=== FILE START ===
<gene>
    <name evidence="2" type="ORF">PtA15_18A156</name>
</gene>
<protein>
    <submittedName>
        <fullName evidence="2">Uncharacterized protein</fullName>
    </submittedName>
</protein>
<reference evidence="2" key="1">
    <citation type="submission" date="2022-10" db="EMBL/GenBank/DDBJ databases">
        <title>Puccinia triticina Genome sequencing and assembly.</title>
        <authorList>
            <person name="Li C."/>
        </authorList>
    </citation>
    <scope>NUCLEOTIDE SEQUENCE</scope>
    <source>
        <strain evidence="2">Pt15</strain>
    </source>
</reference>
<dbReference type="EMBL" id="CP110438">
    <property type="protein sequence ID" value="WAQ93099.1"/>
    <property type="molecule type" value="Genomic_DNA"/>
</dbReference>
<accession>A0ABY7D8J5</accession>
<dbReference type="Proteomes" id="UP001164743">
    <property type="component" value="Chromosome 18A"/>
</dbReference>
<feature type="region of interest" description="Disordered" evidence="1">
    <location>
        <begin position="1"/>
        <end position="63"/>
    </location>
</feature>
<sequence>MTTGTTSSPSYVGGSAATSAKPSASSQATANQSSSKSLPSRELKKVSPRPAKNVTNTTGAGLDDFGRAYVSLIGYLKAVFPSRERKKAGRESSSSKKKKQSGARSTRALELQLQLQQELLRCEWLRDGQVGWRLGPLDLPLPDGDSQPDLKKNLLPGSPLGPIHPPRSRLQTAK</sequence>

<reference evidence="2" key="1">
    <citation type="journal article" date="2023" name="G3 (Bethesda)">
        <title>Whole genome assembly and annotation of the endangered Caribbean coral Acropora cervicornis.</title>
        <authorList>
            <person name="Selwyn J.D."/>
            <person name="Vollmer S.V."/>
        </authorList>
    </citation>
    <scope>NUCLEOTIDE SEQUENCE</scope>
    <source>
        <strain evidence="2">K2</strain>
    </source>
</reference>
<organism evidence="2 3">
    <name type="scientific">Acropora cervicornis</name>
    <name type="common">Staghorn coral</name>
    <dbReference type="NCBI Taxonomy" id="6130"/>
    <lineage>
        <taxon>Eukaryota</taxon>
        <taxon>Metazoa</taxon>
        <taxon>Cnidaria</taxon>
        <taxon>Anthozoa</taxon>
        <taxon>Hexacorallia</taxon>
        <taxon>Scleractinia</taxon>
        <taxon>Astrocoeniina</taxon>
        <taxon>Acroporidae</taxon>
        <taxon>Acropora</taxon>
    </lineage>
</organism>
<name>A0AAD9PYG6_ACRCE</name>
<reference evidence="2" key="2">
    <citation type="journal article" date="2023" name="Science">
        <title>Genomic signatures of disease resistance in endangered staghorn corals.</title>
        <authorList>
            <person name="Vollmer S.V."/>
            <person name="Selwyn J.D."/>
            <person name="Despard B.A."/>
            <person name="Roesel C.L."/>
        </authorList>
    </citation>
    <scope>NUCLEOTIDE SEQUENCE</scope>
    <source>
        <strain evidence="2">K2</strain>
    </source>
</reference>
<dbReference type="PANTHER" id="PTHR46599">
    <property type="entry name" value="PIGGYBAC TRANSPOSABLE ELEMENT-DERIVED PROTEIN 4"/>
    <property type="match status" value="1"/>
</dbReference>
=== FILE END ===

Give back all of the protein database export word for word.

<gene>
    <name evidence="2" type="ORF">PtA15_18A156</name>
</gene>
<protein>
    <submittedName>
        <fullName evidence="2">Uncharacterized protein</fullName>
    </submittedName>
</protein>
<reference evidence="2" key="1">
    <citation type="submission" date="2022-10" db="EMBL/GenBank/DDBJ databases">
        <title>Puccinia triticina Genome sequencing and assembly.</title>
        <authorList>
            <person name="Li C."/>
        </authorList>
    </citation>
    <scope>NUCLEOTIDE SEQUENCE</scope>
    <source>
        <strain evidence="2">Pt15</strain>
    </source>
</reference>
<dbReference type="EMBL" id="CP110438">
    <property type="protein sequence ID" value="WAQ93099.1"/>
    <property type="molecule type" value="Genomic_DNA"/>
</dbReference>
<accession>A0ABY7D8J5</accession>
<dbReference type="Proteomes" id="UP001164743">
    <property type="component" value="Chromosome 18A"/>
</dbReference>
<feature type="region of interest" description="Disordered" evidence="1">
    <location>
        <begin position="1"/>
        <end position="63"/>
    </location>
</feature>
<sequence>MTTGTTSSPSYVGGSAATSAKPSASSQATANQSSSKSLPSRELKKVSPRPAKNVTNTTGAGLDDFGRAYVSLIGYLKAVFPSRERKKAGRESSSSKKKKQSGARSTRALELQLQLQQELLRCEWLRDGQVGWRLGPLDLPLPDGDSQPDLKKNLLPGSPLGPIHPPRSRLQTAK</sequence>

<reference evidence="2" key="1">
    <citation type="journal article" date="2023" name="G3 (Bethesda)">
        <title>Whole genome assembly and annotation of the endangered Caribbean coral Acropora cervicornis.</title>
        <authorList>
            <person name="Selwyn J.D."/>
            <person name="Vollmer S.V."/>
        </authorList>
    </citation>
    <scope>NUCLEOTIDE SEQUENCE</scope>
    <source>
        <strain evidence="2">K2</strain>
    </source>
</reference>
<organism evidence="2 3">
    <name type="scientific">Acropora cervicornis</name>
    <name type="common">Staghorn coral</name>
    <dbReference type="NCBI Taxonomy" id="6130"/>
    <lineage>
        <taxon>Eukaryota</taxon>
        <taxon>Metazoa</taxon>
        <taxon>Cnidaria</taxon>
        <taxon>Anthozoa</taxon>
        <taxon>Hexacorallia</taxon>
        <taxon>Scleractinia</taxon>
        <taxon>Astrocoeniina</taxon>
        <taxon>Acroporidae</taxon>
        <taxon>Acropora</taxon>
    </lineage>
</organism>
<name>A0AAD9PYG6_ACRCE</name>
<reference evidence="2" key="2">
    <citation type="journal article" date="2023" name="Science">
        <title>Genomic signatures of disease resistance in endangered staghorn corals.</title>
        <authorList>
            <person name="Vollmer S.V."/>
            <person name="Selwyn J.D."/>
            <person name="Despard B.A."/>
            <person name="Roesel C.L."/>
        </authorList>
    </citation>
    <scope>NUCLEOTIDE SEQUENCE</scope>
    <source>
        <strain evidence="2">K2</strain>
    </source>
</reference>
<dbReference type="PANTHER" id="PTHR46599">
    <property type="entry name" value="PIGGYBAC TRANSPOSABLE ELEMENT-DERIVED PROTEIN 4"/>
    <property type="match status" value="1"/>
</dbReference>